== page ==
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People v. Nelson

Supreme Court of Colorado, En Banc

December 21, 2015

Petitioner: the People of the State of Colorado,
v.
Respondent: Shannon Nelson

Editorial Note:

This Opinion is subject to revision upon final publication.

Certiorari to the Colorado Court of Appeals. Court of Appeals Case No. 11CA1206.

SYLLABUS

The supreme court holds that a court may not authorize a refund of costs, fees, and restitution to a defendant who was acquitted after a new trial unless it has statutory authority to do so. The trial court may not issue a refund because the statutes governing the fines, fees, and restitution imposed in this case do not empower it to do so. Exonerated defendants may only seek a refund of costs, fees, and restitution through a separate civil proceeding governed by sections 13-65-101 to -103, C.R.S. (2015).

For Petitioner: Cynthia H. Coffman, Attorney General, Christine Brady, Senior Assistant Attorney General, John J. Fuerst III, Senior Assistant Attorney General, Denver, Colorado.

For Respondent: Law Office of Suzan Trinh Almony, Suzan Trinh Almony, ADC Attorney, Broomfield, Colorado.

OPINION

Page 1071

RICE, CHIEF JUSTICE

[¶1] This case requires us to decide whether Respondent Shannon Nelson may receive a refund of costs, fees, and restitution that she paid following a conviction. Nelson's conviction was overturned and she was acquitted after a new trial. We hold that a trial court may not authorize a refund of costs, fees, or restitution following a criminal trial without statutory authority. Because none of the statutes governing the fines, fees, and restitution empowered the trial court to issue a refund, it could not do so. Exonerated defendants may seek a refund of costs, fees, and restitution, but only through a separate civil proceeding, which Nelson did not pursue.

I. Facts and Procedural History

[¶2] In 2006, Nelson was convicted of five charges relating to sexual assaults allegedly committed against her children. The trial court sentenced Nelson to prison for twenty years to life, and ordered that she pay court costs, fees, and restitution. Specifically, the trial court ordered Nelson to pay the following costs and fees: (1) $125.00 to the victim compensation fund, (2) $162.50 to the victims and witnesses assistance and law enforcement fund (referred to as the " VAST fund" in the Register of Actions and this opinion), (3) $35.00 for court costs, and (4) a " time payment fee" of $25.00. She was also ordered to pay $7,845.00 in restitution, bringing the total owed to $8,192.50.

[¶3] The court of appeals reversed the judgment against Nelson and remanded for a new trial based on the improper use of an unendorsed expert witness. People v. Shannon Kay Gonser, n/k/a Shannon Nelson, No. 06CA1023 (Colo.App. Apr. 9, 2009). In the second trial, a new jury acquitted Nelson of the five charges.

[¶4] Between Nelson's initial conviction and subsequent acquittal, the Department of Corrections withheld $702.10 from her inmate account to pay the costs, fees, and restitution that she owed.[1] Eight months after her acquittal, Nelson filed a motion for a refund of the money she had paid toward the costs, fees, and restitution, arguing that a failure to refund the money would violate state and federal constitutional guarantees of due process. The trial court concluded that it did not have authority to order the Department of Corrections to return the funds. Nelson appealed.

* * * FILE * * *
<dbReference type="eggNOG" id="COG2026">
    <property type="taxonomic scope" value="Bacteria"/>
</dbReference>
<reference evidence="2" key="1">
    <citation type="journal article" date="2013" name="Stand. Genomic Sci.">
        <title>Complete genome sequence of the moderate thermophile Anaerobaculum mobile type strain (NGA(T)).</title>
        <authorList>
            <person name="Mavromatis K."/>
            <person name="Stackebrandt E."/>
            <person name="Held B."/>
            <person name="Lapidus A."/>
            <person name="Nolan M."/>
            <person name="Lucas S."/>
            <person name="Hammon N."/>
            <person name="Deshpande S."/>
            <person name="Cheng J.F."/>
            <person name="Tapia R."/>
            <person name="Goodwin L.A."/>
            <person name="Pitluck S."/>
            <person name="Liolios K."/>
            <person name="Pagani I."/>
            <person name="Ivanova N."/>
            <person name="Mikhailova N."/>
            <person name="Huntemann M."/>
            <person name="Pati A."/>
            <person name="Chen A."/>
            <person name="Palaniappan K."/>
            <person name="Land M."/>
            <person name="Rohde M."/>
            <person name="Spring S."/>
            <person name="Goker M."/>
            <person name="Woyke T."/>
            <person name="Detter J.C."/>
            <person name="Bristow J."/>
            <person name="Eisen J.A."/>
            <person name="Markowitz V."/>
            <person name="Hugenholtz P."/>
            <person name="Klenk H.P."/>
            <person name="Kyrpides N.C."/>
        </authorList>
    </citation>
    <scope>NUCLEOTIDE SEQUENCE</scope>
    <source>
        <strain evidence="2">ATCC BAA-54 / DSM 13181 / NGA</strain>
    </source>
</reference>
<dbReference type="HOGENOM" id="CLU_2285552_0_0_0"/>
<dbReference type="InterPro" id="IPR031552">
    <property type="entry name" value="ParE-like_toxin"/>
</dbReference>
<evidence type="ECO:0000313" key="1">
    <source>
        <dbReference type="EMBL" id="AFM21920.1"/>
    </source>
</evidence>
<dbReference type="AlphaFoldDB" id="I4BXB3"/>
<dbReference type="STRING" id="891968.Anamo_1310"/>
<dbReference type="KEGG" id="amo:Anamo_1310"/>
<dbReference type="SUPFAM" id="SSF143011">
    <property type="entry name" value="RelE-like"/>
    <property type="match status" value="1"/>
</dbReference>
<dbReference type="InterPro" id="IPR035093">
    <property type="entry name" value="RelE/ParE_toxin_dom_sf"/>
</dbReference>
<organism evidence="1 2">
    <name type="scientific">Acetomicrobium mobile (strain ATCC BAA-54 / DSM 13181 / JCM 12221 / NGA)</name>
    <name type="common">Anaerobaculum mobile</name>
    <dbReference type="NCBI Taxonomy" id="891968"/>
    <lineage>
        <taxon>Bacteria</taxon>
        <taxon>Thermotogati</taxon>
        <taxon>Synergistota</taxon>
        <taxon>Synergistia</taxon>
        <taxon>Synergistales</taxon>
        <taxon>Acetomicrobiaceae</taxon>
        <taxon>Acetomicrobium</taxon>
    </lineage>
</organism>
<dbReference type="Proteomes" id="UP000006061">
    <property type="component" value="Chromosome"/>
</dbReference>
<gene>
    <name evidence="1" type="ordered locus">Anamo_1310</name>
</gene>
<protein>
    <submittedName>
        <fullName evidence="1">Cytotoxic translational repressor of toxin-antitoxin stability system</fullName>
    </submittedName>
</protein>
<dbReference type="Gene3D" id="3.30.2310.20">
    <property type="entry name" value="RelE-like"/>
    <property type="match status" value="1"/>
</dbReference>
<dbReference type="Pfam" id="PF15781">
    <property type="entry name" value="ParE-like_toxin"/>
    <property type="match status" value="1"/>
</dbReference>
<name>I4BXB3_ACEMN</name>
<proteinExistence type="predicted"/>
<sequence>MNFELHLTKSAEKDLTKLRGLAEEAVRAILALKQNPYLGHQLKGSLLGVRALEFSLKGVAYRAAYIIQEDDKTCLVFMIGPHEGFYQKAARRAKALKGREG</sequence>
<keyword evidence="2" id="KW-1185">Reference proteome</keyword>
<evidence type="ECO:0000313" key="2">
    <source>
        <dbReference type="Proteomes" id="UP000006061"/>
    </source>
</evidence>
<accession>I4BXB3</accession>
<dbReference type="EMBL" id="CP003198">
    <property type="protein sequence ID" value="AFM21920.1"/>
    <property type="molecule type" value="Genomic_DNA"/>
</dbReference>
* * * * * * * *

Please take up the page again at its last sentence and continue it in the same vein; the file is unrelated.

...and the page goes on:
[¶5] People v. Nelson, 2013 COA 58 Id

Id Id Toland v. Strohl,

Page 1072

147 Colo. 577, 364 P.2d 588, 593 (Colo. 1961)). Finally, the court of appeals determined that the State should issue the refund, because the State's action caused the " wrongful payment of restitution." Nelson, ¶ 29. The court of appeals acknowledged that " the [S]tate may be required to refund monies that it has already disbursed to third parties," id. at ¶ 28, but determined that, by disbursing the funds, the State " assumed the risk that the conviction could ultimately be overturned," id. at ¶ 30.

[¶6] The People then petitioned this court for certiorari, asking whether the trial court may order a refund of restitution and, if so, which branch of the government should shoulder that burden. We granted certiorari to consider whether a trial court could issue refunds of not only restitution, but also costs and fees, and to determine which branch, if any, should pay the refunds.[2]

II. Standard of Review

[¶7] Whether a trial court has authority to order a refund of costs, fees, and restitution presents a question of law, which we review de novo. See People v. Porter, 348 P.3d 922, 2015 CO 34, ¶ 8, 348 P.3d 922, 924, 2015 CO 34. This case involves issues of statutory construction, which we also review de novo. Mishkin v. Young, 107 P.3d 393, 396 (Colo. 2005).

III. Analysis

[¶8] We begin with an overview of the statutes governing the costs, fees, and restitution ordered in this case, then proceed to a discussion of whether a trial court may authorize a refund. We hold that a trial court must have statutory authority to order a refund from public funds. A defendant may seek a refund of costs, fees, and restitution through the refund process created by sections 13-65-101 to -103, C.R.S. (2015) (" the Exoneration Act" or " the Act" ). A trial court may not, however, order a refund of ...


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